Retinal Detachment Guidance

The retina is the innermost layer of the wall of the eye, lining the inside of the vitreous cavity, and is responsible for capturing the light stimuli that reach it. Retinal detachment is the separation of the retina from the outermost layers of the eye and its fall into the vitreous cavity, with the consequent loss of its function.

Although there are other causes, the most common is rhegmatogenous retinal detachment: The origin is a break in the retina, usually caused by a sharp detachment of the vitreous, which pulls and breaks it, allowing the liquefied vitreous to pass through and detach it. This can occur spontaneously or due to trauma, surgery, etc. Myopes have a weaker retina and are therefore more prone to breakage.

Symptoms of retinal detachment

The main symptom is the loss of vision of the area corresponding to the detached retina. It is usually seen as a “black curtain” that grows as the detachment progresses until complete loss of vision is reached. This may occur within minutes or may take several weeks, usually within a few days.

The loss of vision may be preceded by the symptoms of posterior vitreous detachment, sudden appearance of “floaters” and flashing lights.

Treatment of retinal detachment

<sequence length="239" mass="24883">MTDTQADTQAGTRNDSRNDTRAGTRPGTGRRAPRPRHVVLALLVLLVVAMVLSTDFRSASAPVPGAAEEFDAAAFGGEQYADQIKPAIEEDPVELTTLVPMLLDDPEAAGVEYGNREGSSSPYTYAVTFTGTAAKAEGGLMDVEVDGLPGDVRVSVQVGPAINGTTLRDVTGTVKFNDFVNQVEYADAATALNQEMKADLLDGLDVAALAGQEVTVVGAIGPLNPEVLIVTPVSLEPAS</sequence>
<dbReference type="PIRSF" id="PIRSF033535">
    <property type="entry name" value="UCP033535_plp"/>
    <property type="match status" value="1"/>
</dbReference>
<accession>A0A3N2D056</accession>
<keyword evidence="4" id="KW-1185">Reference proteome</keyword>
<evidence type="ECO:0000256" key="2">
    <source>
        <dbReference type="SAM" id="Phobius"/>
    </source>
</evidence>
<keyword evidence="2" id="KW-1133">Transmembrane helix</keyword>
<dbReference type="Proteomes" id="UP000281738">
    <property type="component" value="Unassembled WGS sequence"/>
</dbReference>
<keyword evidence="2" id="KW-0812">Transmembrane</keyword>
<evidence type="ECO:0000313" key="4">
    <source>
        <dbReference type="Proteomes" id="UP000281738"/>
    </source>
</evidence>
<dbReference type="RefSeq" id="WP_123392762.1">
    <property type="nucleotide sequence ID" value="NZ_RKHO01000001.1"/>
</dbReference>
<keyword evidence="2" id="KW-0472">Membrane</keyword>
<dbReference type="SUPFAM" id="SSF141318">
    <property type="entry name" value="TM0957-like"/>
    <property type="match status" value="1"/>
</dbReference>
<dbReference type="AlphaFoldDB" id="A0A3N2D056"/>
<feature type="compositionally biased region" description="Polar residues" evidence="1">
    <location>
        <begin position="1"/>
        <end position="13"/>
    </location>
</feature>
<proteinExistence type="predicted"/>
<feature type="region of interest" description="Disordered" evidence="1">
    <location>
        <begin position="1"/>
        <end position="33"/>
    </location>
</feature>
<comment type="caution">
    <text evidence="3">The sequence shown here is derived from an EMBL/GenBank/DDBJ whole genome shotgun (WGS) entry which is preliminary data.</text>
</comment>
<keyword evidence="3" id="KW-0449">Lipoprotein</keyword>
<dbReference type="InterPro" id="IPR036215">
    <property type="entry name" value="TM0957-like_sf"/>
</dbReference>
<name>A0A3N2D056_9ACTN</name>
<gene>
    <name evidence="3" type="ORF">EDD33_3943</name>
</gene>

The most common technique today is vitrectomy, whereby the interior of the eye is accessed through three small incisions to remove the vitreous, reapply the retina and laser seal the breaks. The inside of the eye will be left with a buffering substance that prevents the retina from detaching again while it heals. The most common is the expandable gas, although in some cases it is necessary to leave silicone oil.

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The patient will have to keep absolute rest during the first days, and will not be able to make efforts or work for 2 or 3 months, depending on the type of detachment. In addition, during the first days the patient may be instructed to take a certain position, face down, sitting, etc., to improve the effect of the buffer gas.

In general it is a long and sometimes difficult process for the patient, compared to other eye surgeries, but thanks to the techniques available today, in most cases we achieve a satisfactory result.